Parylene can be used outdoors. However, it has one drawback that could limit its suitability in some outdoor applications: sunlight can yellow it. With this in mind, product designers specifying a coating for a product to be used where it will be subject to sunlight should carefully consider the coatings pros and cons before specifying it. Frequently, but not always, it remains the best choice.
Parylene and the Great Outdoors
Given it impermeability, parylene can be an excellent choice for protecting items to be used outdoors. Most of the factors that go into its list of capabilities dovetail nicely with the conditions found outside.
The operating temperature range for parylene conformal coatings make them compatible with just about every part of the world. Parylene cannot withstand the heat found inside of an engine, but it can last at least ten years without any degradation at temperatures of up to 80 degrees Celsius. This means that it will perform in even very hot areas -- like Dubai or Death Valley. Its ability to withstand extremely cold temperatures as low as -200 degrees Celsius also means that it can perform in the most extreme winters on Earth in places like Antarctica or Alaska's North Slope.
Parylene coated items are able to withstand most of the chemicals that the outdoors can throw at them. It is almost completely impervious to water, resisting 99.94 percent of water after 24 hours -- at worst. The coating is also impervious to both the natural gases that exist in the atmosphere -- like nitrogen and oxygen -- as well as to common pollutants like sulfur dioxide or chlorine gas. Acids, bases and solvents are also not able to penetrate its coating.
Knocks, Scrapes and Bumps
No other coating can offer the same degree of impact resistance as parylene can at the same thickness. A 3 mil coating of parylene can resist an impact of over 85 kg per cm. To match this strength, epoxy has to be 375 mils thick -- over 100 times thicker. A 250 mil urethane coating resists just 74 kg-cm. Parylene can also handle stretching, thanks to its tensile strength rating of at least 6500 psi.
The outside world is filled with electrical signals and parylene blocks them out. A 1 mil coating of parylene C -- the least effective dielectric -- can resist spikes of up to 6,600 volts. It also has almost the same dielectric capability regardless of whether it is blocking a 60 hertz AC signal or a 1,000,000 hertz signal from an electronic device. Parylene N has almost no frequency-related performance degradation.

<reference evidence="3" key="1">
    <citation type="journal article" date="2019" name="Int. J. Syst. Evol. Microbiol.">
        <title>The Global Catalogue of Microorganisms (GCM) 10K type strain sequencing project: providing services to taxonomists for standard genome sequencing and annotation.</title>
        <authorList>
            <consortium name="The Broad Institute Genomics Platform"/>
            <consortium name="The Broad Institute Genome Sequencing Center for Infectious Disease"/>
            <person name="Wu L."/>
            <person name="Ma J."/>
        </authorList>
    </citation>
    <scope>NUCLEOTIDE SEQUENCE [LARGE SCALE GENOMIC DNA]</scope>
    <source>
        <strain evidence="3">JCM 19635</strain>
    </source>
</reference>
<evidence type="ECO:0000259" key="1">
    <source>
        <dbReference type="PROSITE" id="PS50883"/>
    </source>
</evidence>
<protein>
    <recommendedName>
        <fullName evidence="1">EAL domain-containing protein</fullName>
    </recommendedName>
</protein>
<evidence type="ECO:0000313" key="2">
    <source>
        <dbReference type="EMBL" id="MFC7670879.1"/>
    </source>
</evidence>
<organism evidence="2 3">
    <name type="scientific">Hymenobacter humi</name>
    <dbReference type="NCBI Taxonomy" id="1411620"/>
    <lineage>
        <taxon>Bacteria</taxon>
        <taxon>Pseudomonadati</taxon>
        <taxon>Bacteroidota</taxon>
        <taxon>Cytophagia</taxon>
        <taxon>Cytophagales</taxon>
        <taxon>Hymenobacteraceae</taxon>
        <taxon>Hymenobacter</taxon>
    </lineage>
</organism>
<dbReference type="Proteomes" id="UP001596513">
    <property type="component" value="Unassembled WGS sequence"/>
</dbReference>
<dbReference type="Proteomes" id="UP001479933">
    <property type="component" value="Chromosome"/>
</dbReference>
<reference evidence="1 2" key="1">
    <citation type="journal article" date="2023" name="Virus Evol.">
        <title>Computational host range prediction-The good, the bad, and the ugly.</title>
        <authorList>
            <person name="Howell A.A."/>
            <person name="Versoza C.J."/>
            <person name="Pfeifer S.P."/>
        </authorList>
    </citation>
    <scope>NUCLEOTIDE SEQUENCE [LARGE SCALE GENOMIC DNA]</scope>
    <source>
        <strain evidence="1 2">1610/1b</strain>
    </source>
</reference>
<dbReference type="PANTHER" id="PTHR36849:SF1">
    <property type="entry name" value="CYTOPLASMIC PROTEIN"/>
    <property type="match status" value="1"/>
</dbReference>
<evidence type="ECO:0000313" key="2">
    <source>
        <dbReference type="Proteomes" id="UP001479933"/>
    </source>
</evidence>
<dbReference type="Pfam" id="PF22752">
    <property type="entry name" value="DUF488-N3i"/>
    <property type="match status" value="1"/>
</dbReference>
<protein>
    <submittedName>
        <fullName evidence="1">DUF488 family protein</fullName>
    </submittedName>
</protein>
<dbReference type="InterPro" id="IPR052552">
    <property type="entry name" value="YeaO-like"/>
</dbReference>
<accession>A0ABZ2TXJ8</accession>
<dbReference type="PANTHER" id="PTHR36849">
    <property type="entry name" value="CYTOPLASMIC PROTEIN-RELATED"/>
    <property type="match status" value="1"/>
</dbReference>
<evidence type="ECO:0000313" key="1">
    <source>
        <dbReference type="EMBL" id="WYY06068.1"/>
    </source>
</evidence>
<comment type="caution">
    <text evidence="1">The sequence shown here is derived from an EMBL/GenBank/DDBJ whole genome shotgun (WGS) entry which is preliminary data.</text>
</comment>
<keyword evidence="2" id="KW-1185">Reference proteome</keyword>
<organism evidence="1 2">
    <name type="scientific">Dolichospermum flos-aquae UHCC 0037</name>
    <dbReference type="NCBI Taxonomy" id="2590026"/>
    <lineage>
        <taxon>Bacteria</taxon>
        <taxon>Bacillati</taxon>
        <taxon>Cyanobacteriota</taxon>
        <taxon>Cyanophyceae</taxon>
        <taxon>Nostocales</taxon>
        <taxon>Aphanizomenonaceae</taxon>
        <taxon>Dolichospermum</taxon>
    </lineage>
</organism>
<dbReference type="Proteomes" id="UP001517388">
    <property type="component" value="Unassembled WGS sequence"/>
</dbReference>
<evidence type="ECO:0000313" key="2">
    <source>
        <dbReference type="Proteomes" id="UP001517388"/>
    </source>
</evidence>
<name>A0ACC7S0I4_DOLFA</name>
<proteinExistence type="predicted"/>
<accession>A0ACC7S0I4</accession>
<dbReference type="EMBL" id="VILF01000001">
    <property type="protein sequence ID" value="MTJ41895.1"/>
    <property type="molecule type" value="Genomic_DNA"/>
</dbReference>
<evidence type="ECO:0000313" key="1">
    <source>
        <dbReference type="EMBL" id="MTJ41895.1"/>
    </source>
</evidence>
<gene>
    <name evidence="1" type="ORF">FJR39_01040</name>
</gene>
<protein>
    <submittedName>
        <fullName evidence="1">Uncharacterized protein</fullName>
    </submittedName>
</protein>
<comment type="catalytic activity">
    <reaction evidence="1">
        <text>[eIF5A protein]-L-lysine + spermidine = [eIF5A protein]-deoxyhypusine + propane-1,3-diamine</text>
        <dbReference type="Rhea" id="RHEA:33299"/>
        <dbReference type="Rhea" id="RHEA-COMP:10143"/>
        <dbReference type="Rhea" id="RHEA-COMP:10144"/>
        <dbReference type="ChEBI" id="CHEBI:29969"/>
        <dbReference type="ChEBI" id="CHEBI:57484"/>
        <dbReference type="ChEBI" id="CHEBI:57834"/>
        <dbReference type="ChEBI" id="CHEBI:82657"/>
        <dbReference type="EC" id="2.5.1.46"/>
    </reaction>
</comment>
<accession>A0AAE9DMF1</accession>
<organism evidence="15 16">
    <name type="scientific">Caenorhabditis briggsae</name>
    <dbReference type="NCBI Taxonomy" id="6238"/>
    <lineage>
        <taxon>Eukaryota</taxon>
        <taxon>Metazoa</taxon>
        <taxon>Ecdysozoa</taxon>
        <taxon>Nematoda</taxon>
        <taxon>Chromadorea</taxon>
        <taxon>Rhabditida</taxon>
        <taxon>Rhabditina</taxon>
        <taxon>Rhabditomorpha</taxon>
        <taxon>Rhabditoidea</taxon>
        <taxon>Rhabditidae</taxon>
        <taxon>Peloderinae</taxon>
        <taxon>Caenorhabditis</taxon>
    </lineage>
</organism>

Managing Parylene Yellowing
All of its benefits for outdoor use can get canceled out by its tendency to yellow in the presence of UV radiation. Interestingly, while it yellows due to UV, it also filters it out, protecting the coated item. Nevertheless, in outdoor situations, this can be a significant challenge when the parylene coated item is going to be visible. In other words, the yellowing might not matter if it is used to coat a PC board that sits inside of a case, but it could be a deal breaker if it gets used to coat LEDs in outdoor displays.
Different types of parylene have different abilities to withstand UV. Both the C and N variants are UV-sensitive, although the N is much more sensitive than C since oxygen is better able to penetrate its surface, offering an additional chemical to help in the process of breaking down and yellowing the coating. One solution is to use the AF-4 variant, which is much more UV resistant. Unfortunately, AF-4 is 50X more expensive than other types of parylene which limits its use to only the most critical parts.
If using parylene is a must and the AF-4 variant does not fit your budget, the best way to manage the yellowing is to stop it from happening by protecting the parylene coating. We were able to increase the life span of LED strips by protecting the parylene with a special film. This process can be duplicated with success on other products as well.
Deploying parylene for outdoor applications carries a unique set of tradeoffs. It can also require strategies that go beyond simply depositing the coating. Working with a team of experts that understand the coating's characteristics and how to both maximize the positives and mitigate the negatives can lead to better outcomes.